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HEALTH RISKS

Points To Ponder:

Many of us have been in situations that really scared us, but did you know that blood-borne pathogens, as well as body fluids, carry viruses, can make you DEATHLY ILL and could KILL you? Now, if that’s not a scary enough  thought, here are some more interesting statistics

Did You Know:


That AIDS/HIV can be transmitted through ways other than sexual contact? That AIDS/HIV can be transmitted by sharing needles, and through open cuts in the skin?

The CDC also states that HIV is unable to reproduce outside its living host (UNLIKE BACTERIA OR FUNGI, WHICH MAY REPRODUCE UNDER OTHER CONDITIONS).

The reason for bringing this is up is to encourage you to always try to be safe. Although HIV has been transmitted between family members in a household setting, this type of transmission is rare. You should, however, always take safety precautions to ensure your safety. Some safety guidelines are as follows:
Gloves should be worn during contact with blood or other body fluids.
Cuts, sores, or breaks in the skin in both the caregiver and the patient should always be bandaged.
Hands and other parts of the body should be washed immediately after contact with blood  or other body fluids.
SURFACES soiled with blood or other body fluids should be DISINFECTED appropriately.
Dispose of any needles and other sharp instruments in a PUNCTURE PROOF container.

Some HEPATITIS VIRUSES can be as deadly as the AIDS/HIV virus. Let’s take HAV (Hepatitis-A) for example. Even though it is primarily a food virus, it  can lead to other illnesses. HAV accounts for approximately 20,000 to 35,000 cases of food-borne illness each year in the United States.

Here are some facts about HBV (Hepatitis-B):


Worldwide, 1 out of 3 people have been infected with the Hepatitis-B virus.
HBV is one of the most common and serious diseases in the world!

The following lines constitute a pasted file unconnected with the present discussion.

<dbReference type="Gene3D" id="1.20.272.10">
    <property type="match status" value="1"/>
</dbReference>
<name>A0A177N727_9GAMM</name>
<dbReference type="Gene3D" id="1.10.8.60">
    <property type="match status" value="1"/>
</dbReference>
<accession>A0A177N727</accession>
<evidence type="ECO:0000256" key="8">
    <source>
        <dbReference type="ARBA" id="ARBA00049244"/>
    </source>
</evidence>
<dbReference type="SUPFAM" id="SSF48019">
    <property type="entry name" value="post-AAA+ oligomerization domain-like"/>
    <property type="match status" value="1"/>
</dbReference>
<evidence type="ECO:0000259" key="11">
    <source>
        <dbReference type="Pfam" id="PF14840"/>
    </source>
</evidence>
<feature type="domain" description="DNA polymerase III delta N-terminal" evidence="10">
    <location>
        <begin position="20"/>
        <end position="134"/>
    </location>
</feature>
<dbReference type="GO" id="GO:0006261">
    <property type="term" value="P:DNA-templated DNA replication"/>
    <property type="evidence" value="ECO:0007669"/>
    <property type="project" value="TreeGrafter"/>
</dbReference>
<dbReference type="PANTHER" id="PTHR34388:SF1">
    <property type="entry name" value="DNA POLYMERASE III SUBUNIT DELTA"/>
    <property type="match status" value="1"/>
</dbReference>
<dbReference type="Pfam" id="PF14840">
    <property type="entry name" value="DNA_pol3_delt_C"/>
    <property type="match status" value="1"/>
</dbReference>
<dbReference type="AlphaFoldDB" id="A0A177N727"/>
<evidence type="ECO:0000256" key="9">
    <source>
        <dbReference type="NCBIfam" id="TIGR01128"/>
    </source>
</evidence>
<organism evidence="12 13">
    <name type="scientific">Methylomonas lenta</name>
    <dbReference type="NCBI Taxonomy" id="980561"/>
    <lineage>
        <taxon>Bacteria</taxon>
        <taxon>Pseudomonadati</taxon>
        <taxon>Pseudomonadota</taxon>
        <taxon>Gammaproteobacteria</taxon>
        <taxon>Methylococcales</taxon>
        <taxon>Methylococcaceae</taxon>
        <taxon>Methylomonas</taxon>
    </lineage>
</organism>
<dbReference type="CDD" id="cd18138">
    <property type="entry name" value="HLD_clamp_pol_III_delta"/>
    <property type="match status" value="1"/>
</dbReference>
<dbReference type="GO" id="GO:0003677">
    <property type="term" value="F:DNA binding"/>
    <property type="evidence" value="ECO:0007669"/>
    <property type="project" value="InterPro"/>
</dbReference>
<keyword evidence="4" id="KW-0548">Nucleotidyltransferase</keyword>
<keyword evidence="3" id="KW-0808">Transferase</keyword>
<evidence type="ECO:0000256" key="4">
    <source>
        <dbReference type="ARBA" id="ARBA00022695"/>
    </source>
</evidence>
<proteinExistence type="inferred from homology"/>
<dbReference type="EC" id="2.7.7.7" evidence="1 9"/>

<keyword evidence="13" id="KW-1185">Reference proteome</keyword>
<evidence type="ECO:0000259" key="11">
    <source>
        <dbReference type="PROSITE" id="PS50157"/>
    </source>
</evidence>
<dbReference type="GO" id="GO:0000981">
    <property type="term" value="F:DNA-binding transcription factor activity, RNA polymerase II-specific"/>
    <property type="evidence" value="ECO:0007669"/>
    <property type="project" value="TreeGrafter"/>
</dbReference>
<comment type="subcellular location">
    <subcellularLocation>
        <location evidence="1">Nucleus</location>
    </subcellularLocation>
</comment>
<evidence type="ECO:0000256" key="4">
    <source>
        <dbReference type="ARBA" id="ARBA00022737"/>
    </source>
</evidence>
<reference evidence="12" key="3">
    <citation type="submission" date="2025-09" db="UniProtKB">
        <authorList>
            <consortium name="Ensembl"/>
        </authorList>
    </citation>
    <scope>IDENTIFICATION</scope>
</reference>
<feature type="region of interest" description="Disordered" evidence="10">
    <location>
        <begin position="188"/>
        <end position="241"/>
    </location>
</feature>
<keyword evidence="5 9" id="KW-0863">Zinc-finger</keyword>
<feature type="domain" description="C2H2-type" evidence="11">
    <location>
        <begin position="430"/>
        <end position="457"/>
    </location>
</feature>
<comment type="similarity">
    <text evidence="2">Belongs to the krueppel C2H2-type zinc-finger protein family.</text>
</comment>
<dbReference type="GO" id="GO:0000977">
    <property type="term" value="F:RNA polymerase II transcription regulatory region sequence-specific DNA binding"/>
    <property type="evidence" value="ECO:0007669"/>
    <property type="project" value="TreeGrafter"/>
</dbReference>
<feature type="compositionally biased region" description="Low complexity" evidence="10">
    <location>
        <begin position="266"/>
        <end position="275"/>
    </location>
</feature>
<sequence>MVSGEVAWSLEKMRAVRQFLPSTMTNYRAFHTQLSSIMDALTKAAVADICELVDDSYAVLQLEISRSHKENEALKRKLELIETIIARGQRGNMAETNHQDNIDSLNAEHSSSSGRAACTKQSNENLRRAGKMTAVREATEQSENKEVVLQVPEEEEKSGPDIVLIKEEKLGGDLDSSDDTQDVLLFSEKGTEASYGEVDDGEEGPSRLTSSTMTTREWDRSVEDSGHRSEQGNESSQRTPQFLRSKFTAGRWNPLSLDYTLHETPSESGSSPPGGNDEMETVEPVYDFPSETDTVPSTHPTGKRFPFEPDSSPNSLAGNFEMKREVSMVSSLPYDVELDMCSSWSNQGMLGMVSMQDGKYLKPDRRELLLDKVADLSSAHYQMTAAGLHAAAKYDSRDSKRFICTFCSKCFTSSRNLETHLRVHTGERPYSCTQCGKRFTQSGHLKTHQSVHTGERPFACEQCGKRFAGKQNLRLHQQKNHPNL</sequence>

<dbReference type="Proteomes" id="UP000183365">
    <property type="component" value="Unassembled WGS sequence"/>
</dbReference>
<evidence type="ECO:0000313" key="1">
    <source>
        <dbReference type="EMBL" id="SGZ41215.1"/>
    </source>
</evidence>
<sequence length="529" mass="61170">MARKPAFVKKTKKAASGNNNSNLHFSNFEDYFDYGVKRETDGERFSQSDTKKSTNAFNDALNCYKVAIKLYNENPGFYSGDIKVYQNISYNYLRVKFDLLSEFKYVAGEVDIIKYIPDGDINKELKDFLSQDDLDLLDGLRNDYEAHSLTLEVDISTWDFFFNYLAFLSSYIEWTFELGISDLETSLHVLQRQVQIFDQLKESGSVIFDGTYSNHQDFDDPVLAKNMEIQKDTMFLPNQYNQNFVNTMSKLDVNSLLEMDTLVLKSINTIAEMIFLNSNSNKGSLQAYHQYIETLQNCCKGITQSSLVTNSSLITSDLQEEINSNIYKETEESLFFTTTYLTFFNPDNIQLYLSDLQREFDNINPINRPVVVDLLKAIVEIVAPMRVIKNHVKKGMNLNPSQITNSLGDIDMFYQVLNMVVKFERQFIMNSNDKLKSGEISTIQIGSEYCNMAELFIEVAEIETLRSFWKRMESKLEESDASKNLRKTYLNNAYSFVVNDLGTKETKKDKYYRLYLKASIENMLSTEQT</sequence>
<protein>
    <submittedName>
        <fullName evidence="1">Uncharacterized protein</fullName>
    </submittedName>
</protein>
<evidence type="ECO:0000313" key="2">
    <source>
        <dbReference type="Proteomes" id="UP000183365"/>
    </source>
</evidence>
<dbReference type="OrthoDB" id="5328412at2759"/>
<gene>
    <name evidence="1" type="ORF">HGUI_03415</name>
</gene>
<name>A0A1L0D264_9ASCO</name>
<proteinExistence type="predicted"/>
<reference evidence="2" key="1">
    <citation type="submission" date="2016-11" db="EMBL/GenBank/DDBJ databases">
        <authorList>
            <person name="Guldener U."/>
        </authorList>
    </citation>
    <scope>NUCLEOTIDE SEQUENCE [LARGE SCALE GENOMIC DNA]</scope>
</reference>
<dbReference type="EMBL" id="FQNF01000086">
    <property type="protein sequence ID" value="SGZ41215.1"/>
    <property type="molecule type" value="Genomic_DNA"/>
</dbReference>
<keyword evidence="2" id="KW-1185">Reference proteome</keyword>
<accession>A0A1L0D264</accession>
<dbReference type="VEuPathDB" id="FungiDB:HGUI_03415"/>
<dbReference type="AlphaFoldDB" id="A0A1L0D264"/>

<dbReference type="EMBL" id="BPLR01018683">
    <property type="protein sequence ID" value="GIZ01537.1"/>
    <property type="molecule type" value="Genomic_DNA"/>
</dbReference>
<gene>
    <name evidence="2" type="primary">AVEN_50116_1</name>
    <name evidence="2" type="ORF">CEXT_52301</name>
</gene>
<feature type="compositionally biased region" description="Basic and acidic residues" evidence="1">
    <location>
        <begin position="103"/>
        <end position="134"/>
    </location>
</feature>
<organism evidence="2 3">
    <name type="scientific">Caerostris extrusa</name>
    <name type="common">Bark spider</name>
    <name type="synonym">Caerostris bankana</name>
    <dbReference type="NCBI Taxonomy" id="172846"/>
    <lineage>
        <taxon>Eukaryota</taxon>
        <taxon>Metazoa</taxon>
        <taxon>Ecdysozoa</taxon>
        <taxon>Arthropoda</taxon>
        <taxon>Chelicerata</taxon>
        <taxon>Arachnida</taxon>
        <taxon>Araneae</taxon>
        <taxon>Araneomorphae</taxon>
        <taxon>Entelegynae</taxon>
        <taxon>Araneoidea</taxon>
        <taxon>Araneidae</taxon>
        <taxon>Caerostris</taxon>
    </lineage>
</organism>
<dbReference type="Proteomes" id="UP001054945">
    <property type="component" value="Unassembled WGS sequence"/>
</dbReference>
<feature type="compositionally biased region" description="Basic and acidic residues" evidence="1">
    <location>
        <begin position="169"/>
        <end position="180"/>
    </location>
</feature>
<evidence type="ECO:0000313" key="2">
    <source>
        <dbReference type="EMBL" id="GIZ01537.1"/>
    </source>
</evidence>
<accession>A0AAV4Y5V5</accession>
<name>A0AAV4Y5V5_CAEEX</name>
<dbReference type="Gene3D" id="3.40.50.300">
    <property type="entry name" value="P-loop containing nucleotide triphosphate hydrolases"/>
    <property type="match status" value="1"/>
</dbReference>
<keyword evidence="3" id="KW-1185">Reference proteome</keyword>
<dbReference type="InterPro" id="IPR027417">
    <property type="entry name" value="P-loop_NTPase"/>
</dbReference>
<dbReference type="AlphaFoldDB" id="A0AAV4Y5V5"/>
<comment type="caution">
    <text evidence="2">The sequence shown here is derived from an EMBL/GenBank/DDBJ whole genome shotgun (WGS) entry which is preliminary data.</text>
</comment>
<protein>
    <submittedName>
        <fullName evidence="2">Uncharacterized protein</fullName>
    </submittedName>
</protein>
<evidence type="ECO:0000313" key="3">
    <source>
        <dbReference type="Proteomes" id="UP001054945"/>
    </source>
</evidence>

According to the Hepatitis B Foundation, there are approximately 400 million chronic carriers of HBV worldwide. Over 75% of these carriers reside in the  Asia-Pacific region.

One million people die each year from acute and chronic liver disease caused  by HBV infection, making it the ninth leading cause of death worldwide.

Nearly 300,000 people become infected each year with HBV. Of that number, one out of  ten becomes a chronic carrier. HBV is 100 times more infectious than the AIDS virus. In the United States approximately 2 healthcare workers are infected each day with HBV. There is a vaccine for HBV, but for the 400 million who are already carriers of HBV the
vaccine is of no use.

HBV can be transmitted through any infected person’s mucus membranes upon contact with infected body fluids such as semen, vaginal secretions, saliva, and blood. The highest concentration of the virus, however, is found in the blood.

Because of the availability of a vaccine, HBV is one of the most preventable  STDs (Sexually Transmitted Disease). Most people don’t think of HBV as an STD.

And then there is HCV (Hepatitis C virus) which is a viral infection of the liver.
HCV is transmitted by exposure to blood from an infected individual.

The greatest risk of transmitting HCV from person to person is during a period of one or more weeks before onset of symptoms. However, since the majority of people infected with HCV do not have symptoms, the period of communicability is indeterminate.

Humans remain contagious as long as they carry the virus.

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What about co-infection between HIV and HCV?


About one-quarter of HIV-infected persons in the United States are also infected with HCV.

HCV is transmitted primarily by passages through the skin (cuts, sores, any  kind of break  in the skin), as well as by exposure to contaminated blood.

Another deadly disease is TB (Tuberculosis). TB is a disease that is spread from person to person through the air.

An estimated 10 to 15 million Americans are infected with the TB bacteria, with the potential to develop active TB disease in the future.
Approximately 2 billion people (one third of the world population) are infected with Mycobacterium tuberculosis, the cause of TB.
TB can also cause liver damage.

We have performed extensive research into diseases that can be spread when an area has  not been properly decontaminated. We believe that we can make a  major difference by helping to stop the spread of such diseases